Crime & Justice

Cleveland, US Justice Department announce police settlement

A protester is arrested after the acquittal of Michael Brelo, a patrolman charged in the shooting deaths of two unarmed suspects Saturday, May 23, 2015, in Cleveland. Brelo, who fired down through the windshield of a suspect's car at the end of a 137-shot barrage that left the two unarmed black occupants dead, was acquitted Saturday of criminal charges by a judge who said he could not determine the Cleveland officer alone fired the fatal shots.
A protester is arrested after the acquittal of Michael Brelo, a patrolman charged in the shooting deaths of two unarmed suspects Saturday, May 23, 2015, in Cleveland. Brelo, who fired down through the windshield of a suspect's car at the end of a 137-shot barrage that left the two unarmed black occupants dead, was acquitted Saturday of criminal charges by a judge who said he could not determine the Cleveland officer alone fired the fatal shots.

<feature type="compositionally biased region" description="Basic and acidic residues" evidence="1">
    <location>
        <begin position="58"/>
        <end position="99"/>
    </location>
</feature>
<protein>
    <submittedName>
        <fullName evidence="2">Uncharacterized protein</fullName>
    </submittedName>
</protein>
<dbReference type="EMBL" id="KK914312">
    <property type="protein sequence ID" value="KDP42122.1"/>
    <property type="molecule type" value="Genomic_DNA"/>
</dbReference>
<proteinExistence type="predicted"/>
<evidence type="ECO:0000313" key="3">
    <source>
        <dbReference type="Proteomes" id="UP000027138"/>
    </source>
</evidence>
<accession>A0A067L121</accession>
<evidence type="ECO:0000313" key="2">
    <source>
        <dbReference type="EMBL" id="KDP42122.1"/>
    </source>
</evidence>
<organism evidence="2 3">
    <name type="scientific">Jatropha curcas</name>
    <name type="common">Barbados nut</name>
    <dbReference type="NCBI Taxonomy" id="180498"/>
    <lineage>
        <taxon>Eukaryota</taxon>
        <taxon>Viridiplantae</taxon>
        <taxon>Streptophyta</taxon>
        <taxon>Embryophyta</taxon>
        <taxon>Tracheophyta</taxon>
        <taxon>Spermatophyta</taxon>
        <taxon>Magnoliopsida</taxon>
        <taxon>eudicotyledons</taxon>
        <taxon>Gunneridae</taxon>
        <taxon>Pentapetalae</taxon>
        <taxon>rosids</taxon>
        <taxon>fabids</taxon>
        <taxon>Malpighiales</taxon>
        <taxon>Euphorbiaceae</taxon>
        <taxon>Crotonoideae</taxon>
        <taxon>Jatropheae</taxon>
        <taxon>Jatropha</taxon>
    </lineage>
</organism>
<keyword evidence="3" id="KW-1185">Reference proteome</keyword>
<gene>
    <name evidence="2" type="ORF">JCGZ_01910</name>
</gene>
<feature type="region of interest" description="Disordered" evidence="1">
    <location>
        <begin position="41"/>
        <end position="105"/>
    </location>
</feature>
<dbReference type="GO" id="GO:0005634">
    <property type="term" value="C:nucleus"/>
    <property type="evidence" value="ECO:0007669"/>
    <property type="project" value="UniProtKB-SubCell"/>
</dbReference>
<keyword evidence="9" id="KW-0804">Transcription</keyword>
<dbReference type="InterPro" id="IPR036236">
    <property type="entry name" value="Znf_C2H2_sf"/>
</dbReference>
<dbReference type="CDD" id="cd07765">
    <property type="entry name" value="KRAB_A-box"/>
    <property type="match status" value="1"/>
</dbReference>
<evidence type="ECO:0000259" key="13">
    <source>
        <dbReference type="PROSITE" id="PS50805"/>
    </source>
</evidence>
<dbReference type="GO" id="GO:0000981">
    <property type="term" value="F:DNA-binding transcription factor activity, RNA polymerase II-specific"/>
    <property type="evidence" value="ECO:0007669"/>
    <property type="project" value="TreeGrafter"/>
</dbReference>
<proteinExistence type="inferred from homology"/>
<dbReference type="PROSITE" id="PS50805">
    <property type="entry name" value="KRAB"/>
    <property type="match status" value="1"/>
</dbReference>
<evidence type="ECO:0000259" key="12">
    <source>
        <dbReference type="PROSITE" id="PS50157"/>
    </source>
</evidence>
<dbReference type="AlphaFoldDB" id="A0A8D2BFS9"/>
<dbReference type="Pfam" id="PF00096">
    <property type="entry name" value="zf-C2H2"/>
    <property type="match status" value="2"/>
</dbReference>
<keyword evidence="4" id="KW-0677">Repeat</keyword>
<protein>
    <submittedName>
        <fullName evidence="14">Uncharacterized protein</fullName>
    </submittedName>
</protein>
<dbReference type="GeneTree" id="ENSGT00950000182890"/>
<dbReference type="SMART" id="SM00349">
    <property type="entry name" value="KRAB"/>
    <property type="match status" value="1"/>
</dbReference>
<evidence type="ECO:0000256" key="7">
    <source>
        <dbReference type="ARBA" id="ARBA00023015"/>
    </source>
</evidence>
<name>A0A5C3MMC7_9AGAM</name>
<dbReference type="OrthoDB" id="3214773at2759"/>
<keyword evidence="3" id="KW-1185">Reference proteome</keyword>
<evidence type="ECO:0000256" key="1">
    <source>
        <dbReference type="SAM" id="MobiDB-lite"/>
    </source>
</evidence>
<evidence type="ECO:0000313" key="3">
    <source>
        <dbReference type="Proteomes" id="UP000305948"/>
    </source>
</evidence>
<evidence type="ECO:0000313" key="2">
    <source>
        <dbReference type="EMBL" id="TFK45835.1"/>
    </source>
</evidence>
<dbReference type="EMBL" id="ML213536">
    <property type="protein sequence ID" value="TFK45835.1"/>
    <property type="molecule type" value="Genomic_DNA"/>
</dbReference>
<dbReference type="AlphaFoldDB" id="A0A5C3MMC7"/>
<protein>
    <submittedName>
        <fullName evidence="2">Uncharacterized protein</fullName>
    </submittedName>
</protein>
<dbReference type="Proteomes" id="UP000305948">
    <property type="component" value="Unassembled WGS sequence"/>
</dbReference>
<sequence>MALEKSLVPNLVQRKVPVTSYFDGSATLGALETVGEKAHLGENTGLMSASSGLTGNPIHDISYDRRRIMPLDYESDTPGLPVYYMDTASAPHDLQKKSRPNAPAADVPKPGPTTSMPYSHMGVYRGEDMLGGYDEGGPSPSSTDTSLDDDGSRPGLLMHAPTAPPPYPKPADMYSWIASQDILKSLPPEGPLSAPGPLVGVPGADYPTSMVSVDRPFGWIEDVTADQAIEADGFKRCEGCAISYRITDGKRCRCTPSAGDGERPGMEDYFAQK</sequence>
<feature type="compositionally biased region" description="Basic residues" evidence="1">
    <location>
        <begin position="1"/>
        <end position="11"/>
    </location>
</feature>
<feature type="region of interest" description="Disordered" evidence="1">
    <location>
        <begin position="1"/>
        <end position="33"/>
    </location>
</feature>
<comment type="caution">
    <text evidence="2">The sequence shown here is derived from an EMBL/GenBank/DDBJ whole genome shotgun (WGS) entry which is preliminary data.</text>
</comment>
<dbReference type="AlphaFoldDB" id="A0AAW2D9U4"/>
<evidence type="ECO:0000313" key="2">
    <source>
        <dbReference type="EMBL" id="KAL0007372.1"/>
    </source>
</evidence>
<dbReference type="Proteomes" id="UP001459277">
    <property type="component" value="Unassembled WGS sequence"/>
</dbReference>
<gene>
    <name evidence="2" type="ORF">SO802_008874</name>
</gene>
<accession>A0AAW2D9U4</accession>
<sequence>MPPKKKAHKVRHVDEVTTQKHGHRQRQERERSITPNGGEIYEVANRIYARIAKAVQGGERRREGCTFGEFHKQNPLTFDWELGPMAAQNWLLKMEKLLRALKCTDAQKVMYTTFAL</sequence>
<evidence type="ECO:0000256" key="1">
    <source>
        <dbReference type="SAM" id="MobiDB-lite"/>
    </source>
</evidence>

Tony Dejak/AP
A protester is arrested after the acquittal of Michael Brelo, a patrolman charged in the shooting deaths of two unarmed suspects Saturday, May 23, 2015, in Cleveland. Brelo, who fired down through the windshield of a suspect's car at the end of a 137-shot barrage that left the two unarmed black occupants dead, was acquitted Saturday of criminal charges by a judge who said he could not determine the Cleveland officer alone fired the fatal shots.
Tanis Quach, of Cleveland, protests in front of the Justice Building. People take to the streets and protest in reaction to Cleveland police officer Michael Brelo being acquitted of manslaughter charges after he shot two people at the end of a 2012 car chase in which officers fired 137 shots May 23, 2015 in Cleveland, Ohio. After leading police on a 20-mile chase, Timothy Russell and Malissa Williams were shot dead after Officer Brelo jumped onto the hood of the car and unleashing a fatal barrage of gunfire. on May 23, 2015 in Cleveland, Ohio.